The Urabeños -- also known as Clan Usuga -- are one of the most ambitious, ruthless and aggressively expansionist of Colombia's drug trafficking organizations. One of a number of groups made up of former mid-level paramilitary leaders, they are one of the last Colombian criminal groups with a truly national presence.
The Urabeños take their name from Uraba, a northwestern region near the Panamanian border highly prized by drug traffickers as it offers access to the Caribbean and Pacific coasts from the departments of Antioquia and Choco. However, the origins of the group can be traced to Colombia's Eastern Plains, where Daniel Rendon Herrera, alias "Don Mario," once handled the finances of the Centauros Bloc, a paramilitary organization.
In 1997, top paramilitary commanders Carlos and Vicente Castaño of the United Self-Defense Forces of Colombia (AUC) -- in competition with the Revolutionary Armed Forces of Colombia (FARC) for territory and influence in the Eastern Plains -- began sending troops to the area to seize the drug business from the guerrillas. In 2001, the Castaños sold the Centauros Bloc to another warlord, Miguel Arroyave.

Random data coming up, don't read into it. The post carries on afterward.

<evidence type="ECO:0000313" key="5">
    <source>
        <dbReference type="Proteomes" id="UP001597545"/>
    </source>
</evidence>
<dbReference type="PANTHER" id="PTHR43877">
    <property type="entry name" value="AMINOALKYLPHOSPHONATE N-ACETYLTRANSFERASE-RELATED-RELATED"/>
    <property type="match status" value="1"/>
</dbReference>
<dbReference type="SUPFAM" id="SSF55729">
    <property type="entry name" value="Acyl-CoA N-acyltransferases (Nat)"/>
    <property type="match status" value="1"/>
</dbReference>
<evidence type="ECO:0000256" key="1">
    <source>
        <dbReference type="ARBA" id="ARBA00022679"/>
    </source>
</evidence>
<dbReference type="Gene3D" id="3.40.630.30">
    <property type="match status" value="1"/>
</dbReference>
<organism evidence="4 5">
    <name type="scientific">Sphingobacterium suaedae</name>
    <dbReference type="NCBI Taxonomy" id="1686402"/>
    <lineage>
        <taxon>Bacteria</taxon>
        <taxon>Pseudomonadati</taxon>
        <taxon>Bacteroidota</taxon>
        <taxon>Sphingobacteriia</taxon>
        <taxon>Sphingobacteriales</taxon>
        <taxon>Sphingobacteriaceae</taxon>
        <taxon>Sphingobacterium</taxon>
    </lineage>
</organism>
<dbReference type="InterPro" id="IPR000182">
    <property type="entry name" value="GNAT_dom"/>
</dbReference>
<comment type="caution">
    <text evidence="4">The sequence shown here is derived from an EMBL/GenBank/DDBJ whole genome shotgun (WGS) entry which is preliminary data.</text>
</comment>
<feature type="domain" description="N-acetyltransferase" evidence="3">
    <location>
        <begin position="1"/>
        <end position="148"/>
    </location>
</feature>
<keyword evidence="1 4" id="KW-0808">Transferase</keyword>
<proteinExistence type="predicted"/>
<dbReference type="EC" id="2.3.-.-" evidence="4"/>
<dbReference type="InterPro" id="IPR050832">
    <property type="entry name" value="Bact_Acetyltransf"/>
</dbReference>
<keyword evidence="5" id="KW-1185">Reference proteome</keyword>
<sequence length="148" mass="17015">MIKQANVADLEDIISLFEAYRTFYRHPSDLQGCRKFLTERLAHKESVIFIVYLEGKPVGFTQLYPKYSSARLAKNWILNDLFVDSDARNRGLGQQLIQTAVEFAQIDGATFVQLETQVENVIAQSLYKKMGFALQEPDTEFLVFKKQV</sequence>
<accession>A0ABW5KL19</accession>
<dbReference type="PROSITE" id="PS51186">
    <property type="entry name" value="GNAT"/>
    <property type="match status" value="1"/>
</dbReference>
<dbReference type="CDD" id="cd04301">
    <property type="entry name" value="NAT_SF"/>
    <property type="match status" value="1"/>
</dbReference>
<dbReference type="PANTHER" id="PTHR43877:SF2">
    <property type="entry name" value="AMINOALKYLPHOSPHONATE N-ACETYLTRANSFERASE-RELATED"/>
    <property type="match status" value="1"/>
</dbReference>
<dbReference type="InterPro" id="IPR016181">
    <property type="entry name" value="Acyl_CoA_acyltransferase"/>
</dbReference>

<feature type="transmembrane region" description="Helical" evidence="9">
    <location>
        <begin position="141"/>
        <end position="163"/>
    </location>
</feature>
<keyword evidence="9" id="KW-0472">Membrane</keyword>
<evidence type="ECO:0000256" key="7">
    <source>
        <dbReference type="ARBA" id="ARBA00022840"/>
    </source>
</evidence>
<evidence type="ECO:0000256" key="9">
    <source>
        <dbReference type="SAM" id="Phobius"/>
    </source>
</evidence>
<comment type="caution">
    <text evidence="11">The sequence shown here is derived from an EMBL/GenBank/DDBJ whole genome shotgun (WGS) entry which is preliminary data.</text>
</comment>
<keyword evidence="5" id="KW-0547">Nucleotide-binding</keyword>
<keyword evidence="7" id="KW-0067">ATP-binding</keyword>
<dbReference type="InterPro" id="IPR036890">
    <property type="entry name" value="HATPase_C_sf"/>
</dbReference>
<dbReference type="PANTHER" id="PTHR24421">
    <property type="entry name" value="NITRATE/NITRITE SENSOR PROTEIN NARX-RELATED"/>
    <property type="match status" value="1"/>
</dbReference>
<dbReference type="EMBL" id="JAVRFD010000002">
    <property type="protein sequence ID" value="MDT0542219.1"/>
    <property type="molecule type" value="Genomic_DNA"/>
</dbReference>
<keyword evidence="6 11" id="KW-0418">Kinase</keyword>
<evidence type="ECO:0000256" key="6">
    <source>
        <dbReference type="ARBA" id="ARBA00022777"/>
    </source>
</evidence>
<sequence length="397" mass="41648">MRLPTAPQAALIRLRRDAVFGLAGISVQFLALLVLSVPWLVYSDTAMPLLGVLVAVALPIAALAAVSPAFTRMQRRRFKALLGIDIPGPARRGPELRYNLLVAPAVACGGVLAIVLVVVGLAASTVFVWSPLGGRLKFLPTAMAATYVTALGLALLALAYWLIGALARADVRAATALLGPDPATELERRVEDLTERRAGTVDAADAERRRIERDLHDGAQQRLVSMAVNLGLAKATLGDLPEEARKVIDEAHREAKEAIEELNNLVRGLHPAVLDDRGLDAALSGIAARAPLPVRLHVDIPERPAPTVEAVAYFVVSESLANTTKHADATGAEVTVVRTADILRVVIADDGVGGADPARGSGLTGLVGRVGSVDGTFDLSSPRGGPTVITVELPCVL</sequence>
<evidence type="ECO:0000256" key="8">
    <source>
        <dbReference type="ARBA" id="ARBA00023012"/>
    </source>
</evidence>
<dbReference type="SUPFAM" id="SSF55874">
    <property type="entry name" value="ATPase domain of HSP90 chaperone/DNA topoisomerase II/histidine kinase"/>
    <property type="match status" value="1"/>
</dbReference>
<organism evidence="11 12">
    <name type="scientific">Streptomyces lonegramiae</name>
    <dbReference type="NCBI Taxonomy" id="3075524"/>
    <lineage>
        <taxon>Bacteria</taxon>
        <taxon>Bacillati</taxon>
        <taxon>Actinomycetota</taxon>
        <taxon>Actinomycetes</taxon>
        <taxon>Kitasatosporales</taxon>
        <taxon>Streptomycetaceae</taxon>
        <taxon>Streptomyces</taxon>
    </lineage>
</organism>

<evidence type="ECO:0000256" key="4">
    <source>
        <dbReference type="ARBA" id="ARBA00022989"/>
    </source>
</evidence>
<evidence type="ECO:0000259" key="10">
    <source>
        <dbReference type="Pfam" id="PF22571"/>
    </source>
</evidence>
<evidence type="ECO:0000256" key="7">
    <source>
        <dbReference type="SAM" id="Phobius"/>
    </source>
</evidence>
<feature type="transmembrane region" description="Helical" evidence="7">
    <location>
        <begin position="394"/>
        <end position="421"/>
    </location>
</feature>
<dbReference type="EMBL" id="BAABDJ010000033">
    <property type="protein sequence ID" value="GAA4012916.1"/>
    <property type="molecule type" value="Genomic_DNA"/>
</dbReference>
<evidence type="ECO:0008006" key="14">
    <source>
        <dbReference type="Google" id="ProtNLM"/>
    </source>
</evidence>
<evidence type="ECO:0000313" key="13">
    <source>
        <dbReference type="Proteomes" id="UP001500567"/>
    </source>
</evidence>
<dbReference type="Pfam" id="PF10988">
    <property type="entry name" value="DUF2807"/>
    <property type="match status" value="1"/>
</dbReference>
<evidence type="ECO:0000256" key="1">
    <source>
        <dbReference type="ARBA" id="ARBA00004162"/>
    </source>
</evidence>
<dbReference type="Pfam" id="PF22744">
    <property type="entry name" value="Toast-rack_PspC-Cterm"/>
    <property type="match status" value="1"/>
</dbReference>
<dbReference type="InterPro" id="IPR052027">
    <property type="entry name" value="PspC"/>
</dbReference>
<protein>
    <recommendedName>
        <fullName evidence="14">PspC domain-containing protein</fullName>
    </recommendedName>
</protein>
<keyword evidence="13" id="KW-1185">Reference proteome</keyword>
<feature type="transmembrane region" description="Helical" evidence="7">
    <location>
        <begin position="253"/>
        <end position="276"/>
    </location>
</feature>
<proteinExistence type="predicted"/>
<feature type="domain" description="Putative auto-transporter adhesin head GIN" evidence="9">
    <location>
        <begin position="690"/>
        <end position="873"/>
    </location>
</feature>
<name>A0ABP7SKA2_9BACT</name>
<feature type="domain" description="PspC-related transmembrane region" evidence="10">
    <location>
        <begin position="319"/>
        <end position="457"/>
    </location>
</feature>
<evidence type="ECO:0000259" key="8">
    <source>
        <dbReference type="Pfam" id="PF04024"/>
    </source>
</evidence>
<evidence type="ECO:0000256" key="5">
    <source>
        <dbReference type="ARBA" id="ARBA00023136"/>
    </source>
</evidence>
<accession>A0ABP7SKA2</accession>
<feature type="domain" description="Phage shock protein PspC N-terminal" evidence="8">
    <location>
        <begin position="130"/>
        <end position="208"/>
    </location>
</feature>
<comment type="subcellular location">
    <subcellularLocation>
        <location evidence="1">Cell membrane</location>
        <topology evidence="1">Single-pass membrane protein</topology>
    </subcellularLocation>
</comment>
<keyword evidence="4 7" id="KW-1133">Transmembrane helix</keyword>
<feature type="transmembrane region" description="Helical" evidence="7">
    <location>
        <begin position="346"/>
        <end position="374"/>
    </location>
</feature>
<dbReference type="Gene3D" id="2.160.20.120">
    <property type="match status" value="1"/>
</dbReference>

Principal criminal groups
It was Arroyave who convinced Don Mario to come and work for him. Under Don Mario's supervision, the Centauros had become one of the wealthiest factions within the AUC. The Centauros trafficked cocaine, corrupted local politicians, extorted ranchers and farmers, and collected protection fees for products ranging from alcohol to petroleum.
But the Centauros soon began clashing with a rival paramilitary group: the Peasant Self-Defense Forces of Casanare (ACC). The ACC was one of the oldest vigilante groups in Colombia, headed by Hector Germán Buitrago Parada, alias "Martín Llanos." It was allegedly ACC fighters who first began calling the Centauros “those from Urabá,” "Paisas" or "Urabeños," all references to the Antioquia region where many of the group's members hailed from.